The fashion industry is broken and needs to change. Meet step one of our road to change, Pratham. Part of our mission to make shopping for clothes better is to make sure each time someone shops with us, we have a positive impact on another person's life.
The impact? Supporting children's education in India, where our partner factories are based. In a country where half of the children who reach fifth grade are unable to read a second grade text, we knew we wanted to give back to the community. So, for every Edit we sell, we are committed to giving back. You ordered enough Unfolded Edits from Collection 01 to support around 500 children in education for an entire year, amazing right?! We are ready to reach even more children and provide a whole lot more support, all with the help of you choosing to shop with us.
We thought we would Unfold with Pratham this week to give you more insight into the invaluable work they carry out across India, and to find out more about how your Unfolded Edit will be supporting children's education.
Welcome to the blog, Pratham! Thanks for chatting to us. Can you give us a bit of a rundown as to what your overall mission is?
"Pratham's mission is "Every Child in School and Learning Well." Pratham aims to develop low cost, scalable and replicable interventions to help address gaps across the education system. Our teaching-learning approach, Teaching at the Right Level (TaRL) aims to improve foundational numeracy and literacy among children. Under this methodology, children are grouped according to learning level rather than grade. Within these groups, children are given appropriate inputs in the form of activities and materials.
Given our strong data-driven approaches, we are able to closely track the progress of our interventions. For 20 years, we have worked with 2019 Nobel Economics Laureates Esther Duflo & Abhijit Banerjee of MIT & J-PAL who have evaluated our programs and helped us to test modifications to make it as effective as possible. Approaches that are proven useful in our direct programs are then scaled in partnership with the government.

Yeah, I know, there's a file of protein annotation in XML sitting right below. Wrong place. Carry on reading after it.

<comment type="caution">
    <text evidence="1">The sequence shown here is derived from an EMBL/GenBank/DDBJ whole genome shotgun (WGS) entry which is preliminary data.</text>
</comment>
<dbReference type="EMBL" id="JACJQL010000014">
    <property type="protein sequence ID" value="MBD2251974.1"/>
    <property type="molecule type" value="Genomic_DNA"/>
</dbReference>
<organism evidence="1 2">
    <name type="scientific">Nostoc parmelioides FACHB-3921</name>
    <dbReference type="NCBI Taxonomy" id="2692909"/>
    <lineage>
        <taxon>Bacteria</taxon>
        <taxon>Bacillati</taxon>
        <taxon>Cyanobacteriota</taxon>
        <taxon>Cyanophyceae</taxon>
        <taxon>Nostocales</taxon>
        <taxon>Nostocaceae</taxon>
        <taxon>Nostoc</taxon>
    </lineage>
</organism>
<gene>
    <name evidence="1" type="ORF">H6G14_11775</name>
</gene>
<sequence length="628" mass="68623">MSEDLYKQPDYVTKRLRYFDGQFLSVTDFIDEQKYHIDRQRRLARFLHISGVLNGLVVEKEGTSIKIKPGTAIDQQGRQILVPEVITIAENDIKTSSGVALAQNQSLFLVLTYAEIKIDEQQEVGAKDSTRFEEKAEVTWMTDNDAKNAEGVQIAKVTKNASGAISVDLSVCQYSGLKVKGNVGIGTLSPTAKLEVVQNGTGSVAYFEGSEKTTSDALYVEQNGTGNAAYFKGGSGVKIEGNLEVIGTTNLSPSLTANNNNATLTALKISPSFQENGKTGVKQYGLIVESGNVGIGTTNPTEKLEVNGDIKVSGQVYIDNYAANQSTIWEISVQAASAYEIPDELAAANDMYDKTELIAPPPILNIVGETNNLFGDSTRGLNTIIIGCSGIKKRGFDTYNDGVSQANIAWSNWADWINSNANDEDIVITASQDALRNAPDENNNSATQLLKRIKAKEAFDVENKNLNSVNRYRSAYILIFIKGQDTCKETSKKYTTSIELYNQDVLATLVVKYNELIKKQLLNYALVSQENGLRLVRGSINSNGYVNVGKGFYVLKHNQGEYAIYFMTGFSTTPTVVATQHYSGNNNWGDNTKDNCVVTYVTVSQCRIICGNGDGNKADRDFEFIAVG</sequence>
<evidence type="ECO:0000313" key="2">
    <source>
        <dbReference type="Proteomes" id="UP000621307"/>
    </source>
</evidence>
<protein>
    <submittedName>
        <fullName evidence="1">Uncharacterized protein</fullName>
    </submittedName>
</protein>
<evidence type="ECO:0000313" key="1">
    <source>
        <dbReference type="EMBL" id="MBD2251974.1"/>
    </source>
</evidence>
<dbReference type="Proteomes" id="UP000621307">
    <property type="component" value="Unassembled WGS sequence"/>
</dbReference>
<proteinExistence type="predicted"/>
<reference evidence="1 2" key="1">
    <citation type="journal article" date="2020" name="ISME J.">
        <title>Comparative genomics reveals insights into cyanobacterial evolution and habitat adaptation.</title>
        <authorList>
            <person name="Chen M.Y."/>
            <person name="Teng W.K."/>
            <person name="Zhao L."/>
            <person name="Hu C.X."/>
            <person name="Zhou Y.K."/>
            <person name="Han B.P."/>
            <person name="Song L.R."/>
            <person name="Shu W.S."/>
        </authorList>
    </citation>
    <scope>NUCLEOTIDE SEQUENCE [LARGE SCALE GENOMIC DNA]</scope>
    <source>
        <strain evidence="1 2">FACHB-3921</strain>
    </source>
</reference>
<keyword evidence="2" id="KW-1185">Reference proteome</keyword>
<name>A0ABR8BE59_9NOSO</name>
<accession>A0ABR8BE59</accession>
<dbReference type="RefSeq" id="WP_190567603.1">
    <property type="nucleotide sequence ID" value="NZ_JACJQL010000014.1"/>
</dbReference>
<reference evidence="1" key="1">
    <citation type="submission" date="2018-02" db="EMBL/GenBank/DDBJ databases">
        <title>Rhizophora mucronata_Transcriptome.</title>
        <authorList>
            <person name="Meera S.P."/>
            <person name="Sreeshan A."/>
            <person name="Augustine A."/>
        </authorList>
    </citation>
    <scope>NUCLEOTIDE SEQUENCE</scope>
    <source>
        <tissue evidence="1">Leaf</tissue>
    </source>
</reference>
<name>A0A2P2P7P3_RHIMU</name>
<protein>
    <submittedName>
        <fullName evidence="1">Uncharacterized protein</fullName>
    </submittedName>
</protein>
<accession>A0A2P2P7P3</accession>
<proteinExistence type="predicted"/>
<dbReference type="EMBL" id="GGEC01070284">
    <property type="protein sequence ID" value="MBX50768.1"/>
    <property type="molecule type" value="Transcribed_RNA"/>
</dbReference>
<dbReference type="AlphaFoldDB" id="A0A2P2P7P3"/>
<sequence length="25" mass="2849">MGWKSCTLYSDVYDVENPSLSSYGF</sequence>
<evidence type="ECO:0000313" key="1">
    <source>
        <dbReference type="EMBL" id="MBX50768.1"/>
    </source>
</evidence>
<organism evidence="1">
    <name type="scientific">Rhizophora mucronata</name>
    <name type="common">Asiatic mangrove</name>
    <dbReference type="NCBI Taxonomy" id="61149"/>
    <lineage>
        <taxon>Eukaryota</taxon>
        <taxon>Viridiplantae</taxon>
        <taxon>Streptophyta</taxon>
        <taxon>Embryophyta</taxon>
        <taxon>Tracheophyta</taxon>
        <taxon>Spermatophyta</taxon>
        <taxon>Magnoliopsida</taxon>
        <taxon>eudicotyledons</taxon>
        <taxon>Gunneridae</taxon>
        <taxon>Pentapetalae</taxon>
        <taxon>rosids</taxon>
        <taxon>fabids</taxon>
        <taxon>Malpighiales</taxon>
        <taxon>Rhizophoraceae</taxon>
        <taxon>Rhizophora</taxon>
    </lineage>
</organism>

While Pratham initially focused on primary grades, our programs have also expanded to include early childhood education, women and girls education, upper primary grades and vocational skilling for youth. In recent years, we have also developed innovative digital and technological solutions for addressing learning needs. Our vocational training programs have supported 100,000 young people into the formal economy in 10 years."
We know that more than half of India's fifth graders can't read a second grade text. What are they key causes of such low literacy rates in India?
"In India, for a long time, the focus of the education sector was on improving enrolment of children in schools for elementary grades (as Right to Education has been for children of Age 6-14 i.e. Grade 1-8 has been enshrined in the Constitution as a fundamental right). While this helped in improving access to education, it did not ensure quality education focused on foundational skills. Teacher training, teacher attendance, teaching-learning practices, parent-school interactions etc continued to remain limited and focused on completing the prescribed curriculum.
In 2005-06, when we published the first ASER report we helped shift the conversation in the education sector to what was happening inside the classroom. Every other year, through our arms-length ASER Centre, we continue to run one of the world's largest education surveys, the ASER survey. Our experiences in ASER surveys and Pratham programs have helped us identify reasons for low literacy. Lack of quality early childhood education places children at an early disadvantage. Further, the primary grades curriculum is often designed for an average child, thus leaving behind many children who cannot cope with the grade-appropriate curriculum. As children with weak foundational skills graduate to higher grades, they are unable to meet the academic demands of higher grades thus tend to drop out. Hence, Pratham’s TaRL aims to teach children according to level rather than grade along with focusing on foundational numeracy and literacy before children begin transacting the grade-level curriculum."
Would you say the collaborative approach Pratham takes in working with the likes of governments, communities, parents, teachers & volunteers, is a major key aspect in successfully changing the lives of children in India?
"Sustainability is an important part of any Pratham intervention. It is important to engage a variety of stakeholders to ensure that the impact of an intervention lasts beyond the period of the intervention.
Pratham programs have always been focused in the communities, enabling village youth to support foundational learning initiatives, parents to participate in their children’s learning and village leaders to endorse essential learning activities. We have consciously pivoted our scale to not only work in schools but also communities as visible in our flagship intervention Hamara Gaon.
This community-driven approach has helped us reach around 500,000 children each year in India through our direct education programs. Further, when the COVID-19 pandemic began spreading we were able to leverage our community connections to help children continue learning in 20 of India’s 29 states.